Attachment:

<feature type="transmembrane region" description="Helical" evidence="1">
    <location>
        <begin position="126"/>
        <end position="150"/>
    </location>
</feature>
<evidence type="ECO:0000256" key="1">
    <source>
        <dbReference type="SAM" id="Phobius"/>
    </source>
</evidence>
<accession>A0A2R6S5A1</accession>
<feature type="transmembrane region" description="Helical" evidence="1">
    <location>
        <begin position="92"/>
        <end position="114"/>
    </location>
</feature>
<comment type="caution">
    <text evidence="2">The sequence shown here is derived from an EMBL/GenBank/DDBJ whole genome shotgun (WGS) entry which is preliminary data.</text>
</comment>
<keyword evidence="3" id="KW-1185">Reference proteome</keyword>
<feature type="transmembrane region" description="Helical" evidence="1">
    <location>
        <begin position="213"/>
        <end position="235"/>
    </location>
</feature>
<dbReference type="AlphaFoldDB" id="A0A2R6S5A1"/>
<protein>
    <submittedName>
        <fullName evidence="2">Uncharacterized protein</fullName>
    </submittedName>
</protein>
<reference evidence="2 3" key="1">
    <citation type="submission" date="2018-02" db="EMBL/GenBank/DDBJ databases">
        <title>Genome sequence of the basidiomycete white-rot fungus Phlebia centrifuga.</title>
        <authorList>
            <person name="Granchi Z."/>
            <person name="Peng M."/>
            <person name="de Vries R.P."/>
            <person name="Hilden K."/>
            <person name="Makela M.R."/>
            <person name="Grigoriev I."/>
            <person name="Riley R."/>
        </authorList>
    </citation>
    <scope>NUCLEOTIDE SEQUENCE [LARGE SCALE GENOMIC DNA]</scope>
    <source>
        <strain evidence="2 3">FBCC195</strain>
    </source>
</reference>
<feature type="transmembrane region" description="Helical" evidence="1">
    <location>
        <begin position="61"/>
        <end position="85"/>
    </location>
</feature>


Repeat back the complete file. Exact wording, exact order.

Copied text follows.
<feature type="transmembrane region" description="Helical" evidence="1">
    <location>
        <begin position="126"/>
        <end position="150"/>
    </location>
</feature>
<evidence type="ECO:0000256" key="1">
    <source>
        <dbReference type="SAM" id="Phobius"/>
    </source>
</evidence>
<accession>A0A2R6S5A1</accession>
<feature type="transmembrane region" description="Helical" evidence="1">
    <location>
        <begin position="92"/>
        <end position="114"/>
    </location>
</feature>
<comment type="caution">
    <text evidence="2">The sequence shown here is derived from an EMBL/GenBank/DDBJ whole genome shotgun (WGS) entry which is preliminary data.</text>
</comment>
<keyword evidence="3" id="KW-1185">Reference proteome</keyword>
<feature type="transmembrane region" description="Helical" evidence="1">
    <location>
        <begin position="213"/>
        <end position="235"/>
    </location>
</feature>
<dbReference type="AlphaFoldDB" id="A0A2R6S5A1"/>
<protein>
    <submittedName>
        <fullName evidence="2">Uncharacterized protein</fullName>
    </submittedName>
</protein>
<reference evidence="2 3" key="1">
    <citation type="submission" date="2018-02" db="EMBL/GenBank/DDBJ databases">
        <title>Genome sequence of the basidiomycete white-rot fungus Phlebia centrifuga.</title>
        <authorList>
            <person name="Granchi Z."/>
            <person name="Peng M."/>
            <person name="de Vries R.P."/>
            <person name="Hilden K."/>
            <person name="Makela M.R."/>
            <person name="Grigoriev I."/>
            <person name="Riley R."/>
        </authorList>
    </citation>
    <scope>NUCLEOTIDE SEQUENCE [LARGE SCALE GENOMIC DNA]</scope>
    <source>
        <strain evidence="2 3">FBCC195</strain>
    </source>
</reference>
<feature type="transmembrane region" description="Helical" evidence="1">
    <location>
        <begin position="61"/>
        <end position="85"/>
    </location>
</feature>